Fit or Fold: suddenly the stations aren't calling

Winning the most chips on Replay generally comes from getting maximum value with good hands from players who call too much. But there is another situation I have typically exploited during tournaments, which is based on players actually folding too much. When you get to the stage in a tournament where the average stack is relatively small (20-40 big blinds) and play becomes short handed, people start playing fit or fold, meaning they either have something or they will let the pot go. Suddenly instead of needing to open to 5x to get folds like you would in ring or deep stacked, 2x is now getting folds. It becomes worthwhile to fight for every pot and people do not seem able to adjust.

As the number of players at the table decreases, you need to play a wider range of hands to avoid being blinded out and letting your opponents steal the blinds. But players frequently do not do this. In a 4 or 5-handed game I will open 40+% of hands and just print value. You will get folds preflop a good amount of the time, and when you get called you can get plenty of folds from c-bets (I typically c-bet 2bbs or about 40% of pot). If you get called on the flop just give up unless you have a good hand (top pair+) or big draw. You can win many pots uncontested or by bluffing the flop, and when you actually have something it is easy to get paid because you are opening so often.

Basically, people here are scared for their tournament life and are playing hands that they are comfortable with, which gives you a huge opportunity to pick up easy pots. By opening a lot of hands, you are forcing them to play back at you with hands they don’t like or to give up too many pots. Of course, you have to tread carefully with this approach because some players may adjust and start calling more in which case you may need to wait for a value hand. But, against most opponents you can tell pretty easily when they finally show up with the hand they have been waiting to crush you with, and you can easily fold and lose 4 big blinds total, while you have been picking up a ton of other pots.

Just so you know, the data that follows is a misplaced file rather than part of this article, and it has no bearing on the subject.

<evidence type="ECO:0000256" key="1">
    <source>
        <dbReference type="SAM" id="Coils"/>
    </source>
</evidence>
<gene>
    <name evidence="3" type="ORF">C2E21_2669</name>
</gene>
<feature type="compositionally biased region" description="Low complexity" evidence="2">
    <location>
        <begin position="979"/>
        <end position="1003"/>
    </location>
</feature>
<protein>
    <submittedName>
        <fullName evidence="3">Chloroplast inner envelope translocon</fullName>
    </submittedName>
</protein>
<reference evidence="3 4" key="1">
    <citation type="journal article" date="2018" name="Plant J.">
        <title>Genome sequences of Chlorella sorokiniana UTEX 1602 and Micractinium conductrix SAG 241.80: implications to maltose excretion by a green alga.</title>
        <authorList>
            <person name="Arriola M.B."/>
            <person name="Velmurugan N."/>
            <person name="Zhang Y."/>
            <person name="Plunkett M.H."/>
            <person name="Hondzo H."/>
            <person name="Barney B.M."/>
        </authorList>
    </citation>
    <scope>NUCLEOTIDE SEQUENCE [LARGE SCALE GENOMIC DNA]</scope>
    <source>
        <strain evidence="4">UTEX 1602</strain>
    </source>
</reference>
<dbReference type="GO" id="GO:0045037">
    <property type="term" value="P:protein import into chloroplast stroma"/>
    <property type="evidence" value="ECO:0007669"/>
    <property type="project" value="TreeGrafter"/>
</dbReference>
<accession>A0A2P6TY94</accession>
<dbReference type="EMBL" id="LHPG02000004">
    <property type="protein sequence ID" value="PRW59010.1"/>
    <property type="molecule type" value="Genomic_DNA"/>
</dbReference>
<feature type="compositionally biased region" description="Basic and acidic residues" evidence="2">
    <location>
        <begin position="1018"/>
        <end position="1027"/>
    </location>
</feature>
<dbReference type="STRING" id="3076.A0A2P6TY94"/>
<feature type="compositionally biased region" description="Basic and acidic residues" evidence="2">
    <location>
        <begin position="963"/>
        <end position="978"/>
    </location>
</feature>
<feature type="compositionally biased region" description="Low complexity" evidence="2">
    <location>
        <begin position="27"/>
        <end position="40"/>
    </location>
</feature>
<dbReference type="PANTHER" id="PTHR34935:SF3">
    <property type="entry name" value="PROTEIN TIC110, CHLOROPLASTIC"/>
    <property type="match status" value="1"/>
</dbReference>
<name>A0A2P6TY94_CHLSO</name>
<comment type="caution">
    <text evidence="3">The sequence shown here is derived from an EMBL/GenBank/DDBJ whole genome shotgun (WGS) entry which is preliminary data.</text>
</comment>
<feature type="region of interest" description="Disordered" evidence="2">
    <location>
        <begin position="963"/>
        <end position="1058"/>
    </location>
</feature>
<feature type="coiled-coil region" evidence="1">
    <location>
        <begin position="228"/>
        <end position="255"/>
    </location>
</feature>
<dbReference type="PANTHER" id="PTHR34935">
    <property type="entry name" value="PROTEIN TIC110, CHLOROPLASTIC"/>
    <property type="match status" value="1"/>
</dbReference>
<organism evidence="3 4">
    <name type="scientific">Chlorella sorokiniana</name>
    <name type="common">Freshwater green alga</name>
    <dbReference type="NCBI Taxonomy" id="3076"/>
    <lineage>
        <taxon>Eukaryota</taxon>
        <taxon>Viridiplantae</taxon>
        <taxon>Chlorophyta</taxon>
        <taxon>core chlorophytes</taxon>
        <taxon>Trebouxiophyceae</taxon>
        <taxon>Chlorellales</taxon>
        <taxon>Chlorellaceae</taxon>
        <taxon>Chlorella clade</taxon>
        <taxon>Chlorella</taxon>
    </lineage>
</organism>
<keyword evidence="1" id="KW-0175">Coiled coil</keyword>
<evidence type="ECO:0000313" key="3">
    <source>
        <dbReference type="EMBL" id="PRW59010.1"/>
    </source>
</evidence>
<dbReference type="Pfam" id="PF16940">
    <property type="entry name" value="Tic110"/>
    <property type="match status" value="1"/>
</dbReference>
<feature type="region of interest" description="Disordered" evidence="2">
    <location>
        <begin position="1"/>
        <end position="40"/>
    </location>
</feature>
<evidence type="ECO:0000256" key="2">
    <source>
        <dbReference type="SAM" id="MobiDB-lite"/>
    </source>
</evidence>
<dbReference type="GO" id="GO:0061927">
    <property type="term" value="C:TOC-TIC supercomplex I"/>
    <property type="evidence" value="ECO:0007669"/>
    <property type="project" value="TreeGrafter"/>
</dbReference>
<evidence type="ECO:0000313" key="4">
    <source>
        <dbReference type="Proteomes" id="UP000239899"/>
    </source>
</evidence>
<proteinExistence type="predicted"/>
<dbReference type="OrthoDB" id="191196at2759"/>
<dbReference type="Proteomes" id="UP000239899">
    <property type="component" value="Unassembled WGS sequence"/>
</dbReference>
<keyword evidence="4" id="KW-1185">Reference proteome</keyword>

Here’s the prototypical situation: you have have an average stack of 30 big blinds with 5 players left in an MTT. You can open raise with 41% of all hands, which is all Ax, Kx, broadways, suited connectors, some suited gappers, and Q8s+/J8s+. If somebody raises in front of you, you fold most of that range, but if somebody limps you open 2x+1x per limper over them. Then you c-bet pretty much every flop. When you miss, if the flop is multi-way or you end up out of position you can sometimes check-fold, or if you have a medium strength hand with showdown value you can sometimes check back. But the initiative you showed pre-flop is worth a bet on almost every flop because you have a perceived range advantage and your opponent doesn’t want to call multiple streets and go out of a tournament after an hour with a hand they don’t really like. On low boards you can easily have an overpair and on high boards you can easily have a strong top pair. So even opponents who call with 55/76s/Q7s may fold their medium strength stuff too often. And, as previously stated, people typically bet out or raise when they have a really strong hand, so you can easily fold. So you are making a small commitment of 2 to 5 big blinds that gives you the initiative in all hands that you play and a chance to get folds, without even accounting for your good hands.

Some players will try to counter this approach by bluffing at you, which makes logical sense because if you are opening a large percentage, then you have a lot of pretty bad hands that you have to fold. But it is also an extremely risky play because they have to commit a huge percentage of their stack (a relatively small 3-bet to 6 big blinds could be 1/4 of their stack). So you can easily fold your 2bbs most of the time and then shove your good hands. Now they have a huge percentage of their chips committed, sometimes only based on the idea that you never have a hand, which is of course not true. It is difficult to adjust to the approach I am suggesting, apart from playing the same way and trying to take the initiative.